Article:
It is more useful to create tables showing the comparison of key facts.  For example – hardware requirements, cost comparisons, vendors’ capabilities.  Where specific tables were used in the Invitation to Tender the data collected may easily be tabulated (see the example layouts in Examples:  Request For Proposal and the example worksheets shown below).  This can be particularly useful regarding the costings of the various proposals.
The collected data may be grouped into tables showing the details of each vendor in separate columns.  The following examples are included in the toolkit:
Application Comparison Worksheet
Collates information from each vendor about the proposed applications.  Holds basic summary information such as release date and number of installations.
Hardware Comparison Worksheet
Collates information from each vendor about the proposed hardware configuration and operating environment.  This example assumes the hardware is to be procured for the new system.  A similar format could be used to collect facts relating to the degree of expected usage of an existing hardware configuration.
Vendor Comparison Worksheet
Collates basic information from each vendor about their organisation, references, technical support capabilities and technology infrastructure etc.  It gives a feel for the reliability of the vendor as a future business partner.
Cost Comparison Worksheet
Collates responses from each vendor about the expected costs for each alternative over five years.
Cost Summary Chart
Summarises and charts the estimated cost responses from the Cost Comparison Worksheet.

Dealing with Proposed Modifications

Vendors may volunteer solutions including proposed modifications to their standard products or including custom programmed add-ins. Such proposals should not be rejected out of hand, but should be assessed in terms of:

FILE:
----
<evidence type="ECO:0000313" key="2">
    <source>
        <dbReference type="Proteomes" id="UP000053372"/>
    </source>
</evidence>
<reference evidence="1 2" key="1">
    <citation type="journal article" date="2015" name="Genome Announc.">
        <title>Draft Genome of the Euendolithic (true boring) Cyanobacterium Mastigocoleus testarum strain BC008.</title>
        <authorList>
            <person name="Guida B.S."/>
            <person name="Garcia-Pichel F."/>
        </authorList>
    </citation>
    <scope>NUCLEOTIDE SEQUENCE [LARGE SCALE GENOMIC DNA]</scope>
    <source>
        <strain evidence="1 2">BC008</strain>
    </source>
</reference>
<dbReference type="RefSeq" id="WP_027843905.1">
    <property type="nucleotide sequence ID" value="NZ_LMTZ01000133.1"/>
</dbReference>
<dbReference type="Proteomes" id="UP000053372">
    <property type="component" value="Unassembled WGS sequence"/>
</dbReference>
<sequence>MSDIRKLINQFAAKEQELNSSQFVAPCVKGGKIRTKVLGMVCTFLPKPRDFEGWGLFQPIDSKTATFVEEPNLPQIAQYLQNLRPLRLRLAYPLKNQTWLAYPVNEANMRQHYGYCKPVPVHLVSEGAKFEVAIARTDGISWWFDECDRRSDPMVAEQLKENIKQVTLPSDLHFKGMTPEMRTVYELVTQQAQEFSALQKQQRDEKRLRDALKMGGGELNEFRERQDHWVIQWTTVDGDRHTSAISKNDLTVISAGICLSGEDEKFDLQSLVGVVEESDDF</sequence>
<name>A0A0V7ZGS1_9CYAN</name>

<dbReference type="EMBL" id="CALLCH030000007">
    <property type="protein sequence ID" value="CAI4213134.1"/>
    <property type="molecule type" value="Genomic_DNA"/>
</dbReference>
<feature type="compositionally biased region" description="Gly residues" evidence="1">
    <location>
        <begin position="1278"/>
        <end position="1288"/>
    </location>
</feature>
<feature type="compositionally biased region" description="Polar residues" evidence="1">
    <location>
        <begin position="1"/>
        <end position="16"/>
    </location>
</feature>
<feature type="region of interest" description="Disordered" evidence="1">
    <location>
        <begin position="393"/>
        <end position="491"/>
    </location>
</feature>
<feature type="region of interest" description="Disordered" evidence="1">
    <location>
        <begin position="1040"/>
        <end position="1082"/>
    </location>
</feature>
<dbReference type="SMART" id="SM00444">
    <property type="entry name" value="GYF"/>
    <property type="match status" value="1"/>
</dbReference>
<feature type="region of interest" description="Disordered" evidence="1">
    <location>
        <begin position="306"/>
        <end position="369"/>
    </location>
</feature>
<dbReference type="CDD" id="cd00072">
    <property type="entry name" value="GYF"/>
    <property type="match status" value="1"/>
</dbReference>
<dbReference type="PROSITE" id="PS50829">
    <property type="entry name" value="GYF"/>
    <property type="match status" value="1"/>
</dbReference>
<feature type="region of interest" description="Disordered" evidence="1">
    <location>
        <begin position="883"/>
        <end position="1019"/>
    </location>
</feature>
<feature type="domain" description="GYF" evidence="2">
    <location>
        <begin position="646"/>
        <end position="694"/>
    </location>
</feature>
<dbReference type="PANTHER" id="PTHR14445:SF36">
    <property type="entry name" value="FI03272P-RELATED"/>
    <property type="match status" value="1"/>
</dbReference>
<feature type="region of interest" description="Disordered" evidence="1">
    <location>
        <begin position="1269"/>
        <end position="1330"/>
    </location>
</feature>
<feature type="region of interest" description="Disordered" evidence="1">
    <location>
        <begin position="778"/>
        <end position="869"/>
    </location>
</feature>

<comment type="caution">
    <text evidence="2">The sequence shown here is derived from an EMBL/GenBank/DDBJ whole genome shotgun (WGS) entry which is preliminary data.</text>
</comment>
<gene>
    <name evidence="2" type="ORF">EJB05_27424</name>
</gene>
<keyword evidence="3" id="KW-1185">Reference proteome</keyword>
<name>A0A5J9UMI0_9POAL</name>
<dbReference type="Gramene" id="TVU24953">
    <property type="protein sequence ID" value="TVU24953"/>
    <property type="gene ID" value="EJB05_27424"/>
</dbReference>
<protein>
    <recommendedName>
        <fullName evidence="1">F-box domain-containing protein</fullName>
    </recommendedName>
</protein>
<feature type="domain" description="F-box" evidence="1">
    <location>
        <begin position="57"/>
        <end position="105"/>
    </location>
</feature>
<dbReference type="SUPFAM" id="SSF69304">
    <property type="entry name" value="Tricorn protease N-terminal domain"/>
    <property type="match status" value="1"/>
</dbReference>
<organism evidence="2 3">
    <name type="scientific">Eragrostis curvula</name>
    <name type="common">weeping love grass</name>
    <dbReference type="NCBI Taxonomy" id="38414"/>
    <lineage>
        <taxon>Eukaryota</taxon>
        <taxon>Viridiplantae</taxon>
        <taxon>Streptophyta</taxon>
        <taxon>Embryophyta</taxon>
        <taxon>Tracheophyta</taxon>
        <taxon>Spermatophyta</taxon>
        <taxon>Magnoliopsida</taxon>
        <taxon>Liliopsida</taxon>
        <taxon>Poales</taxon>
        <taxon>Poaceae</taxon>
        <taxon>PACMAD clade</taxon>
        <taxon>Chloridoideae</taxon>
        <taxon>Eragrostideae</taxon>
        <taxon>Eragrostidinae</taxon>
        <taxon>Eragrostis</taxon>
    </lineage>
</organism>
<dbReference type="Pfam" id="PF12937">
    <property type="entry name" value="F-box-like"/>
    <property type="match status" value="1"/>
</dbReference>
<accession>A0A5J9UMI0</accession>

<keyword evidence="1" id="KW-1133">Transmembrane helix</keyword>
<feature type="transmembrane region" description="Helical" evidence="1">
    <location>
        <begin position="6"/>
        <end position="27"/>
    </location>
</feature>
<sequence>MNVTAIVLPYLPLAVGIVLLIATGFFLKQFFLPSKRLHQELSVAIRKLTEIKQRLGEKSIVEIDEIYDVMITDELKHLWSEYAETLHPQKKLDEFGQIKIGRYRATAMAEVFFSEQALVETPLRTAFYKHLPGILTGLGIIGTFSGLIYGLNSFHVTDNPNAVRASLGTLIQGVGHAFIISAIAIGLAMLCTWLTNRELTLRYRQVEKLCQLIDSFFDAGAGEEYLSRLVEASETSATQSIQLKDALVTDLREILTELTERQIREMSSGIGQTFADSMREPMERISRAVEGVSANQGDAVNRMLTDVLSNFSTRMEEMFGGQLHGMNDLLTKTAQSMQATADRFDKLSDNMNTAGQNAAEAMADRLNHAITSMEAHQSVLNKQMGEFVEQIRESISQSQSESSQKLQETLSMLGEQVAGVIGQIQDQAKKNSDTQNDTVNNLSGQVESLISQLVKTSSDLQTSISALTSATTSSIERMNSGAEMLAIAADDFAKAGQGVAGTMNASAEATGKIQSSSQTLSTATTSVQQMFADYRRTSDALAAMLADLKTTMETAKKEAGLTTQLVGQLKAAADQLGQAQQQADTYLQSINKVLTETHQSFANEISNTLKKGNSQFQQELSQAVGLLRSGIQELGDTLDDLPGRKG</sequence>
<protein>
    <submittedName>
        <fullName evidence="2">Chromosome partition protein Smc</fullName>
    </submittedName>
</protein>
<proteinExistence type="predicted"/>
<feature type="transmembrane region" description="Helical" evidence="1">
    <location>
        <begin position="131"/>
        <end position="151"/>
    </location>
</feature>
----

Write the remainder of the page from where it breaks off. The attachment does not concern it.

• Practicality – is it a practical option?
  • Elapsed time – how long will it take, is there enough time, will it affect the delivery date?
  • Staffing requirements – are there sufficient human resources to cope with the customisations and/or modifications?
  • Risk – will the reliance on customisation unduly increase the project’s risks, e.g. risk of errors, risk of delays, risk of additional costs?
  • Costs – what is the effect on the project’s costing and the overall cost/benefit analysis for the new system?
  • Future support – will the changes or customised components make it difficult or expensive to maintain the system and, in particular, to upgrade to future releases of the packaged components?
Generally speaking, a solution relying on modification is less satisfactory than one where the requirements can be met within the standard facilities of the packages.  Due consideration should be given to these factors in the assessment.  The scoring and/or other comparisons may reflect a lower level of compliance but this will not result in a significant numerical difference.  Required modifications should be noted.  Their full effect should be included in the cost comparisons, and they should be discussed as specific issues during the final evaluations.

Dealing with Alternatives

Sometimes a vendor will offer alternative solutions or options for some of the requirement.  If possible, the preferred approach should be decided early and the full comparison made on that basis.  If necessary, the options may be assessed separately, but this will often mean treating the permutations of solutions as entirely separate proposals.

Make sure that options are not mixed up in the assessment.  For example, if the functionality was assessed on the basis of a specific option being included then the cost comparison should also be made on that basis.